Saturday, October 20, 2012

13 Days of Halloween, 13 Wicked Albums: Day 3

De Mysteriis Dom Sathanas (1994)
When it comes to evil music, the black metal genre is impossible to ignore. Though today it has been heavily commercialized and reduced to just another gimmick for many bands, it caused a firestorm of controversy in the early '90s, not only for the overtly blasphemous and Satanic lyrics, but for its association with several church burnings, a few murders, and cases of suicide. Mayhem, one of the Norwegian innovators of the genre, is perhaps as well known for their music as they are for the dark and tragic events surrounding their history.

De Mysteriis Dom Sathanas is the first full-length by the band, coming years after their 1987 debut EP, Deathcrush. The album title is Latin that is meant to translate to "Lord Satan's Secret Rites," although the phrase is reportedly somewhat ambiguous. Writing for the record actually began shortly after 1987, but the final release had to be delayed for multiple reasons. In 1991, Mayhem's original vocalist, Dead, slit his wrists and throat and shot himself in the head with a shotgun. Euronymous, the band's guitarist, found the body and took several photographs (one that made it onto an infamous live bootleg) before fashioning necklaces out of bits of the skull, which he gave to other musicians in the black metal scene. This act provoked the departure of Necrobutcher, the band's original bassist, who was replaced by Varg Vikernes, from the one-man band Burzum. Two years later, Vikernes - previously convicted of three church burnings in Norway - murdered Euronymous, allegedly over musical differences. The drummer, Hellhammer, and Necrobutcher worked to finish up the rest of De Mysteriis in tribute to their friend, releasing it at last in 1994.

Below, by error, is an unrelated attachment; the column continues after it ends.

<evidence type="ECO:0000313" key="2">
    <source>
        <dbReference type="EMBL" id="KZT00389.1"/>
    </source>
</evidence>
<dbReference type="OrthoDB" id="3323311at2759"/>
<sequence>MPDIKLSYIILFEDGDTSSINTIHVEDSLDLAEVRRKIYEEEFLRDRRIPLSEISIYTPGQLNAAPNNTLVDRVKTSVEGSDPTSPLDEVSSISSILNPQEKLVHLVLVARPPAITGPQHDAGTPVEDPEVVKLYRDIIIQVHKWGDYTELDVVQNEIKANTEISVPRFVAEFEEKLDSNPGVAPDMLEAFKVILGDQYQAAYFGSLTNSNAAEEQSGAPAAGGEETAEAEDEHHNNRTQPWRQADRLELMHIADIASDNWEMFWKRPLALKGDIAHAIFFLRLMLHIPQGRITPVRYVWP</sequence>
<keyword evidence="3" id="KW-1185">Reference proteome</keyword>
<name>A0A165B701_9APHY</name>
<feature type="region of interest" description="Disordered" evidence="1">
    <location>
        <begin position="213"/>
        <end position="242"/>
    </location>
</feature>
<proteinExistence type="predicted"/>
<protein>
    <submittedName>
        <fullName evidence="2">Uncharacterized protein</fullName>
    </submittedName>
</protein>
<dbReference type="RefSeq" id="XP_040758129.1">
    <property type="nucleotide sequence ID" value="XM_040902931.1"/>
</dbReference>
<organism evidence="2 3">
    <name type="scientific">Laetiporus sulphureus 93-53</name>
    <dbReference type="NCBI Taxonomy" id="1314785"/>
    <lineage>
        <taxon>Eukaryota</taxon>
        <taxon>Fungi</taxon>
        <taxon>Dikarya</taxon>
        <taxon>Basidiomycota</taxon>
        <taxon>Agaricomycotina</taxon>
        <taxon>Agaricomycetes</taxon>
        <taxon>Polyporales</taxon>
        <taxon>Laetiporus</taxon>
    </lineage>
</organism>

The story of these events (and similar cases in the early black metal scene) is related more in-depth in the book Lords of Chaos, suffice it to say that it has become a notorious legend in the history of 'the devil's music.' Were that not enough to qualify this as a heinously wicked album, the music itself stands quite well on its own too. From the frantic tremolo-picked, blast-drumming frenzy of "Funeral Fog" to the simple headbanging groove of "Pagan Fears" and the slow icy crawl of "Freezing Moon," the songwriting on this album is infectious and evil-sounding indeed. It may be worth listening to just to hear the mad precision and technique behind Hellhammer's drumming, often held up as some of the best in the genre. I can't be sure if Euronymous either captured the spirit of Norwegian black metal guitar playing or if he actually did his part to establish it, but whatever the reality is, his work on De Mysteriis is certainly noteworthy as well.

Most of the lyrics are written by the former vocalist, Dead, and Euronymous, but are performed by Attila Csihar on the record. They deal with death, darkness, the occult, and, of course, Satanism. One of the biggest complaints listeners make against De Mysteriis is Attila's vocals. To be honest, they get on my nerves at times too, but I don't feel that it's the end of the world. Sometimes he can do a good growl or a great scream... other times he sounds more like Gollum. He does bring something unique to the album, though, even if it's not for everyone. On a side note, there are live versions of several of these songs that feature Dead on vocals, such as those on the Live in Leipzig release, recorded in 1990.

De Mysteriis Dom Sathanas is often cited as one of the most influential black metal albums of all time, and whether you love it or despise it, there's really no doubting its impact. Among the black metal genre, Mayhem covers are practically as commonplace as Bob Dylan covers are among the rock genre. Some people like their horror to be more about the story and build up than the really dark and disturbing stuff. But some of us can't get the same enjoyment out of the mundane, and some of us like variety too. This is one album I can't recommend for everyone, but if you're intrigued by what you've read here, then give it a try. I'm not much of a fan of Mayhem's other material, yet I regularly bust out De Mysteriis when October rolls around.

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